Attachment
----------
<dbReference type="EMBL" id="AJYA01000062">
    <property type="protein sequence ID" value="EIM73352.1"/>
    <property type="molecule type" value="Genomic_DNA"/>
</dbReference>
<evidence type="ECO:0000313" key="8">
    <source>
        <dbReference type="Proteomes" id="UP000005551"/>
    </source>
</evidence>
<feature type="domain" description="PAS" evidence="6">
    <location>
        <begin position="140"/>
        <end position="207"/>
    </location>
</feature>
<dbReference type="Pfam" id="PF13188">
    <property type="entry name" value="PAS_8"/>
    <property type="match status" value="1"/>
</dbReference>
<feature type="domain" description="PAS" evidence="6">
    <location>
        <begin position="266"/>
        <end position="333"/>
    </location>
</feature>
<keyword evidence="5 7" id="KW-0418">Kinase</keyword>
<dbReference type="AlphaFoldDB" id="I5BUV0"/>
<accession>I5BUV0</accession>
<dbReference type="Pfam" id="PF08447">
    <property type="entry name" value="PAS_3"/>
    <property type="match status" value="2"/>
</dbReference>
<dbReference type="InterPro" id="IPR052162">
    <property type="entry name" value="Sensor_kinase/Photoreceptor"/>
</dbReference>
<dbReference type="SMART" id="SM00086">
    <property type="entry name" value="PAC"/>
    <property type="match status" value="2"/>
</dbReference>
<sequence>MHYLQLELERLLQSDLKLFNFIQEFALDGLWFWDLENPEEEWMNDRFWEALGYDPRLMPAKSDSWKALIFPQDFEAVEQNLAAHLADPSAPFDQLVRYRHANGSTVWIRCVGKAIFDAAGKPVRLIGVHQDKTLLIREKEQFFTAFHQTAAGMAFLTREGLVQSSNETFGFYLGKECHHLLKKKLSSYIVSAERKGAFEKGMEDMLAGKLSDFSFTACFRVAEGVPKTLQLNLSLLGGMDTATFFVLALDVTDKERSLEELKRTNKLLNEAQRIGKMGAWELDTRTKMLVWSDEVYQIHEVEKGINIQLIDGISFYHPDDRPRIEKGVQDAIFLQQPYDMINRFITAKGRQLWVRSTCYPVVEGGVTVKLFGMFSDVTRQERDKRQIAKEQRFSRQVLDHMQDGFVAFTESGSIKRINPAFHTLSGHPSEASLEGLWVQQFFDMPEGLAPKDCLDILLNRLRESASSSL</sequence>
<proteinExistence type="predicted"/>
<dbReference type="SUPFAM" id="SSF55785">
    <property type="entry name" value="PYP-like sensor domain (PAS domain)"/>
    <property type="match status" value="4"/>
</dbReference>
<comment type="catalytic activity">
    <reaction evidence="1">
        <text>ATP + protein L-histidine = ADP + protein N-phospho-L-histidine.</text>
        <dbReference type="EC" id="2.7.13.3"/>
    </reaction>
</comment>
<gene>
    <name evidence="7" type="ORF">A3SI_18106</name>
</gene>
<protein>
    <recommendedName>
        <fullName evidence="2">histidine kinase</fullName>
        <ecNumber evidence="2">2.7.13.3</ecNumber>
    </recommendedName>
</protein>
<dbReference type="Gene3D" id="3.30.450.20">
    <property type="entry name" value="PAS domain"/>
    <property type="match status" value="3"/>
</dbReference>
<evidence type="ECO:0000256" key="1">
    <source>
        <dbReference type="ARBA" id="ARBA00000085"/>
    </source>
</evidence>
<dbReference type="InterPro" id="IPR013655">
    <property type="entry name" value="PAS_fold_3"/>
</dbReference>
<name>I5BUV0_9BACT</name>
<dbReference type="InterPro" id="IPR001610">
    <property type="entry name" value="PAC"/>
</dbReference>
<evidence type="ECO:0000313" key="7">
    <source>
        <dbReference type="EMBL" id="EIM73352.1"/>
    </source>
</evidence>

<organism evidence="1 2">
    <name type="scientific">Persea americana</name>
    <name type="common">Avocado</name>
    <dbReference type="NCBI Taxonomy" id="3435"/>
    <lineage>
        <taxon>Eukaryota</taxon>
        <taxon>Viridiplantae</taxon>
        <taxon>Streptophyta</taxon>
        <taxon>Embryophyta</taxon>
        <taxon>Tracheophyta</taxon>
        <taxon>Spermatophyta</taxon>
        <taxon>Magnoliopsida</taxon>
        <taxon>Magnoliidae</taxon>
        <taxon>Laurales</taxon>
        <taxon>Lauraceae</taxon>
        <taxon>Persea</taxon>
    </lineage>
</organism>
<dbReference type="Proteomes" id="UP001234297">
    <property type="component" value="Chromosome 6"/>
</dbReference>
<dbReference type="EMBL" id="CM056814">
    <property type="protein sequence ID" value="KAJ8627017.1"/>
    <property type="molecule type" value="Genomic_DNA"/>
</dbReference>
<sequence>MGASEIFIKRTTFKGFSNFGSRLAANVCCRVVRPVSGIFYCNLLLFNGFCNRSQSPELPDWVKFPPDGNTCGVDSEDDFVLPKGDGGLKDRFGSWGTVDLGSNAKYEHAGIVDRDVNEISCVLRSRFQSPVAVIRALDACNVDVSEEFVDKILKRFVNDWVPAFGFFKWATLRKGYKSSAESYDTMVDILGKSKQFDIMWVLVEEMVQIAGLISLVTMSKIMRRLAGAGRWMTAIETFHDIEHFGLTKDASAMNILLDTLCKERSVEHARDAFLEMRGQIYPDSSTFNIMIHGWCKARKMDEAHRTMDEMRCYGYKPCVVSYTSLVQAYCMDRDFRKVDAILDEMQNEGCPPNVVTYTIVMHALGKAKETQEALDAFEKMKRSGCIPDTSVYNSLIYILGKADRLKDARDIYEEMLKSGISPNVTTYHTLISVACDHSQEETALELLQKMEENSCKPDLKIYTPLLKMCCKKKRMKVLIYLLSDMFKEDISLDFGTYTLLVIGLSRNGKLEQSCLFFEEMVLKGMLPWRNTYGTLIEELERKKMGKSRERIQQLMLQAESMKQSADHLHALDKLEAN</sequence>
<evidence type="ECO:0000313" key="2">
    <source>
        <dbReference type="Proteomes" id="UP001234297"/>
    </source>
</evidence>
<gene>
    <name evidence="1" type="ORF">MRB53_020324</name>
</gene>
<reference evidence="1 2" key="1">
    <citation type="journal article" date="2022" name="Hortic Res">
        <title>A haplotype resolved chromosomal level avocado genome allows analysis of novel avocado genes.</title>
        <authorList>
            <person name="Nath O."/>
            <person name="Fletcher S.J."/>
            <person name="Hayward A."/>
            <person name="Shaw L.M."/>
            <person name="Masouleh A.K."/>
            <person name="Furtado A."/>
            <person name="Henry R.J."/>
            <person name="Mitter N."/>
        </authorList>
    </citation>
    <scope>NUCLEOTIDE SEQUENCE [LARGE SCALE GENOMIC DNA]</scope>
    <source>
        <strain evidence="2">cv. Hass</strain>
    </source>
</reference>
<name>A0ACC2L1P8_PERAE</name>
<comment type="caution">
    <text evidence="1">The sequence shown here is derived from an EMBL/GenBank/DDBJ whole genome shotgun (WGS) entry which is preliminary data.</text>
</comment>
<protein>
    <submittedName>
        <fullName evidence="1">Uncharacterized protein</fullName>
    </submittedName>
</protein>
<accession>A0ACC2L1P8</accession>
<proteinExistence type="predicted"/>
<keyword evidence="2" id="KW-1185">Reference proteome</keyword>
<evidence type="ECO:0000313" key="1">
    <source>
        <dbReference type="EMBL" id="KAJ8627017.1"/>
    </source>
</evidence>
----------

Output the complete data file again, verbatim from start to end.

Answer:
<dbReference type="EMBL" id="AJYA01000062">
    <property type="protein sequence ID" value="EIM73352.1"/>
    <property type="molecule type" value="Genomic_DNA"/>
</dbReference>
<evidence type="ECO:0000313" key="8">
    <source>
        <dbReference type="Proteomes" id="UP000005551"/>
    </source>
</evidence>
<feature type="domain" description="PAS" evidence="6">
    <location>
        <begin position="140"/>
        <end position="207"/>
    </location>
</feature>
<dbReference type="Pfam" id="PF13188">
    <property type="entry name" value="PAS_8"/>
    <property type="match status" value="1"/>
</dbReference>
<feature type="domain" description="PAS" evidence="6">
    <location>
        <begin position="266"/>
        <end position="333"/>
    </location>
</feature>
<keyword evidence="5 7" id="KW-0418">Kinase</keyword>
<dbReference type="AlphaFoldDB" id="I5BUV0"/>
<accession>I5BUV0</accession>
<dbReference type="Pfam" id="PF08447">
    <property type="entry name" value="PAS_3"/>
    <property type="match status" value="2"/>
</dbReference>
<dbReference type="InterPro" id="IPR052162">
    <property type="entry name" value="Sensor_kinase/Photoreceptor"/>
</dbReference>
<dbReference type="SMART" id="SM00086">
    <property type="entry name" value="PAC"/>
    <property type="match status" value="2"/>
</dbReference>
<sequence>MHYLQLELERLLQSDLKLFNFIQEFALDGLWFWDLENPEEEWMNDRFWEALGYDPRLMPAKSDSWKALIFPQDFEAVEQNLAAHLADPSAPFDQLVRYRHANGSTVWIRCVGKAIFDAAGKPVRLIGVHQDKTLLIREKEQFFTAFHQTAAGMAFLTREGLVQSSNETFGFYLGKECHHLLKKKLSSYIVSAERKGAFEKGMEDMLAGKLSDFSFTACFRVAEGVPKTLQLNLSLLGGMDTATFFVLALDVTDKERSLEELKRTNKLLNEAQRIGKMGAWELDTRTKMLVWSDEVYQIHEVEKGINIQLIDGISFYHPDDRPRIEKGVQDAIFLQQPYDMINRFITAKGRQLWVRSTCYPVVEGGVTVKLFGMFSDVTRQERDKRQIAKEQRFSRQVLDHMQDGFVAFTESGSIKRINPAFHTLSGHPSEASLEGLWVQQFFDMPEGLAPKDCLDILLNRLRESASSSL</sequence>
<proteinExistence type="predicted"/>
<dbReference type="SUPFAM" id="SSF55785">
    <property type="entry name" value="PYP-like sensor domain (PAS domain)"/>
    <property type="match status" value="4"/>
</dbReference>
<comment type="catalytic activity">
    <reaction evidence="1">
        <text>ATP + protein L-histidine = ADP + protein N-phospho-L-histidine.</text>
        <dbReference type="EC" id="2.7.13.3"/>
    </reaction>
</comment>
<gene>
    <name evidence="7" type="ORF">A3SI_18106</name>
</gene>
<protein>
    <recommendedName>
        <fullName evidence="2">histidine kinase</fullName>
        <ecNumber evidence="2">2.7.13.3</ecNumber>
    </recommendedName>
</protein>
<dbReference type="Gene3D" id="3.30.450.20">
    <property type="entry name" value="PAS domain"/>
    <property type="match status" value="3"/>
</dbReference>
<evidence type="ECO:0000256" key="1">
    <source>
        <dbReference type="ARBA" id="ARBA00000085"/>
    </source>
</evidence>
<dbReference type="InterPro" id="IPR013655">
    <property type="entry name" value="PAS_fold_3"/>
</dbReference>
<name>I5BUV0_9BACT</name>
<dbReference type="InterPro" id="IPR001610">
    <property type="entry name" value="PAC"/>
</dbReference>
<evidence type="ECO:0000313" key="7">
    <source>
        <dbReference type="EMBL" id="EIM73352.1"/>
    </source>
</evidence>

<organism evidence="1 2">
    <name type="scientific">Persea americana</name>
    <name type="common">Avocado</name>
    <dbReference type="NCBI Taxonomy" id="3435"/>
    <lineage>
        <taxon>Eukaryota</taxon>
        <taxon>Viridiplantae</taxon>
        <taxon>Streptophyta</taxon>
        <taxon>Embryophyta</taxon>
        <taxon>Tracheophyta</taxon>
        <taxon>Spermatophyta</taxon>
        <taxon>Magnoliopsida</taxon>
        <taxon>Magnoliidae</taxon>
        <taxon>Laurales</taxon>
        <taxon>Lauraceae</taxon>
        <taxon>Persea</taxon>
    </lineage>
</organism>
<dbReference type="Proteomes" id="UP001234297">
    <property type="component" value="Chromosome 6"/>
</dbReference>
<dbReference type="EMBL" id="CM056814">
    <property type="protein sequence ID" value="KAJ8627017.1"/>
    <property type="molecule type" value="Genomic_DNA"/>
</dbReference>
<sequence>MGASEIFIKRTTFKGFSNFGSRLAANVCCRVVRPVSGIFYCNLLLFNGFCNRSQSPELPDWVKFPPDGNTCGVDSEDDFVLPKGDGGLKDRFGSWGTVDLGSNAKYEHAGIVDRDVNEISCVLRSRFQSPVAVIRALDACNVDVSEEFVDKILKRFVNDWVPAFGFFKWATLRKGYKSSAESYDTMVDILGKSKQFDIMWVLVEEMVQIAGLISLVTMSKIMRRLAGAGRWMTAIETFHDIEHFGLTKDASAMNILLDTLCKERSVEHARDAFLEMRGQIYPDSSTFNIMIHGWCKARKMDEAHRTMDEMRCYGYKPCVVSYTSLVQAYCMDRDFRKVDAILDEMQNEGCPPNVVTYTIVMHALGKAKETQEALDAFEKMKRSGCIPDTSVYNSLIYILGKADRLKDARDIYEEMLKSGISPNVTTYHTLISVACDHSQEETALELLQKMEENSCKPDLKIYTPLLKMCCKKKRMKVLIYLLSDMFKEDISLDFGTYTLLVIGLSRNGKLEQSCLFFEEMVLKGMLPWRNTYGTLIEELERKKMGKSRERIQQLMLQAESMKQSADHLHALDKLEAN</sequence>
<evidence type="ECO:0000313" key="2">
    <source>
        <dbReference type="Proteomes" id="UP001234297"/>
    </source>
</evidence>
<gene>
    <name evidence="1" type="ORF">MRB53_020324</name>
</gene>
<reference evidence="1 2" key="1">
    <citation type="journal article" date="2022" name="Hortic Res">
        <title>A haplotype resolved chromosomal level avocado genome allows analysis of novel avocado genes.</title>
        <authorList>
            <person name="Nath O."/>
            <person name="Fletcher S.J."/>
            <person name="Hayward A."/>
            <person name="Shaw L.M."/>
            <person name="Masouleh A.K."/>
            <person name="Furtado A."/>
            <person name="Henry R.J."/>
            <person name="Mitter N."/>
        </authorList>
    </citation>
    <scope>NUCLEOTIDE SEQUENCE [LARGE SCALE GENOMIC DNA]</scope>
    <source>
        <strain evidence="2">cv. Hass</strain>
    </source>
</reference>
<name>A0ACC2L1P8_PERAE</name>
<comment type="caution">
    <text evidence="1">The sequence shown here is derived from an EMBL/GenBank/DDBJ whole genome shotgun (WGS) entry which is preliminary data.</text>
</comment>
<protein>
    <submittedName>
        <fullName evidence="1">Uncharacterized protein</fullName>
    </submittedName>
</protein>
<accession>A0ACC2L1P8</accession>
<proteinExistence type="predicted"/>
<keyword evidence="2" id="KW-1185">Reference proteome</keyword>
<evidence type="ECO:0000313" key="1">
    <source>
        <dbReference type="EMBL" id="KAJ8627017.1"/>
    </source>
</evidence>